Scott Monty

 

My colleague Douglas Reynolds recently noted that this whole Web 2.0 thing "sounds like the portal strategy of years ago," as well as "the familiar frenzy of money eager to be relieved of its value," and "a lot of questioning of the business model for social media sites."

To which I would reply: "Yes and no."

While there is a sort of frenzy out there, the money being thrown around is nowhere near the astronomical an irrational figures of seven years ago. I would argue that the market has learned from its mistake, and if anything, venture capitalists are even more conservative with their investments as a result.

The difference between Irrationality 1.0 and Irrational 2.0:
  • The Intenet is much more wide-spread and universal in use and therefore the new media have a broader reach
  • Technology is such that many individuals and companieare developing applications, solutions, and business models
  • Operating margins for a single-person shop doing a blog or some unique application code are almost neglible
  • Any small investment in such entities will not sink the market overall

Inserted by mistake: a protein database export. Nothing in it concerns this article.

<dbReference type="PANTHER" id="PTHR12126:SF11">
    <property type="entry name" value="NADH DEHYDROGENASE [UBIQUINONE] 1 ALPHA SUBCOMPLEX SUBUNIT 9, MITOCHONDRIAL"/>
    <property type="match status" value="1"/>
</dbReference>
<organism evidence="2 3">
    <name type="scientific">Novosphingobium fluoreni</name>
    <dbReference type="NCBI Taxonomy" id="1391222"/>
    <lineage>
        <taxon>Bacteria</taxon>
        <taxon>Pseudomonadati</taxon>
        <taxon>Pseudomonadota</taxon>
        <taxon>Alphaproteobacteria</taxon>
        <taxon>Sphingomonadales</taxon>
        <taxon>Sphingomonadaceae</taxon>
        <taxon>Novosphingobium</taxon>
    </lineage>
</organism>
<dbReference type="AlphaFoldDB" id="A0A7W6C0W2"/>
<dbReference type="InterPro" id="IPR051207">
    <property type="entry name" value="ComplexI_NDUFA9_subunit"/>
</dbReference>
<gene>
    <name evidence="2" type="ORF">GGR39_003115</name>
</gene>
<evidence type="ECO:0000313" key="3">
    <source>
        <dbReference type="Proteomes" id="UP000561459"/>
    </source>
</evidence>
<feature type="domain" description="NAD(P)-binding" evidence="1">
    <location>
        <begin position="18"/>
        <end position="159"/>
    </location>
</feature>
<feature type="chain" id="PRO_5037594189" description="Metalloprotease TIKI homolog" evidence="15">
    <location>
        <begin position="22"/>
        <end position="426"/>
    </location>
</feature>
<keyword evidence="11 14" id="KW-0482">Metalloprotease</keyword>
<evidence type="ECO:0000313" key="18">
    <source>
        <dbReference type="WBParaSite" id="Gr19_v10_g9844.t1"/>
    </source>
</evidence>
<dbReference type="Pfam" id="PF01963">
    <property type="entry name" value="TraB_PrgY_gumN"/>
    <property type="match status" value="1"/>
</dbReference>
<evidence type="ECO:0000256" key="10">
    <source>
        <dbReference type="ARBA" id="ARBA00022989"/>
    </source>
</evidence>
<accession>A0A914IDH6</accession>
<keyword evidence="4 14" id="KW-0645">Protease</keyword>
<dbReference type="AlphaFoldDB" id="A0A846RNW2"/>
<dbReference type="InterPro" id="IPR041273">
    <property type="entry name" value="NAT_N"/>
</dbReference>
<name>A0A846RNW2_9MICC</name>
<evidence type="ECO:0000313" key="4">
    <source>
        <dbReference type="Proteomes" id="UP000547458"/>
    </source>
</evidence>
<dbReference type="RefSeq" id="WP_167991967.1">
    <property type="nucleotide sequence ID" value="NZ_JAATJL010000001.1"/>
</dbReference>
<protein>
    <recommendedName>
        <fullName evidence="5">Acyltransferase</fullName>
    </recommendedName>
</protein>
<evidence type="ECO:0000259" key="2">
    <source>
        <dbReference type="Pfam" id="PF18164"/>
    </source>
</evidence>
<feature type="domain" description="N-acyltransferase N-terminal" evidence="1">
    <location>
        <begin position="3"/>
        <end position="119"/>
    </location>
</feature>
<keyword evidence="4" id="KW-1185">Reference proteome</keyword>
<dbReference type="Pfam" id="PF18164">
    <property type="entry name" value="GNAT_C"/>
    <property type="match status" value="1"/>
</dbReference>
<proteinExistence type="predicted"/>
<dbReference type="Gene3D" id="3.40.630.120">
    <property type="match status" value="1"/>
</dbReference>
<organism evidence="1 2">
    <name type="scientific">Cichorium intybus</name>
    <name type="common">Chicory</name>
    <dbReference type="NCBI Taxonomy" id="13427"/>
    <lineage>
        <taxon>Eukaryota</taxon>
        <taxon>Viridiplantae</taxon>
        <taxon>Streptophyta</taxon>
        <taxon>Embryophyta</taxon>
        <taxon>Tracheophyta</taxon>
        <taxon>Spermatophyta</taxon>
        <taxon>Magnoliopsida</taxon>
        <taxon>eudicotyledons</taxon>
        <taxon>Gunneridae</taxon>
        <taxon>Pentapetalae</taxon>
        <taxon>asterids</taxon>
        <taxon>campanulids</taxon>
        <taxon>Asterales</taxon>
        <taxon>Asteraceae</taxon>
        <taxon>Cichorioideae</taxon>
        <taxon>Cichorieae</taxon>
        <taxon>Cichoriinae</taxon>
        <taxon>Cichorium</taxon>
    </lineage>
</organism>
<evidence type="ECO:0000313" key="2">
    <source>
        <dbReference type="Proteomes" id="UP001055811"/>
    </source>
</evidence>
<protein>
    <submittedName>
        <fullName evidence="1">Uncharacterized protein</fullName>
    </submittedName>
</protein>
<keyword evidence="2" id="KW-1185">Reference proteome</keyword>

That being said, I would agree with Doug with the fact that there is a frenzy going on. Sites like Micro Persuasion, TechCrunch, and eHub are dedicated to enlightening readers on the coolest 2.0 applications on a daily basis.

It's what we do with these offerings that makes all the difference. A cool tool is useless until someone figures out a way to monetize it. It's one thing to show such a site to friends and family - but have you figured out how to present it to a client in a profitable way?

Footnote (added 10/2/06, 10:35 a.m.): BtoB Magazine has a post called When will the social media bubble burst? Answer: never.
The social media bubble isn't going to burst any more than the e-mail or instant messaging bubbles burst. In fact, there is no bubble. Bubbles need an air supply in the form of venture capital and inflated expectations from investors. They also need a payoff. Almost none of that exists in this market.

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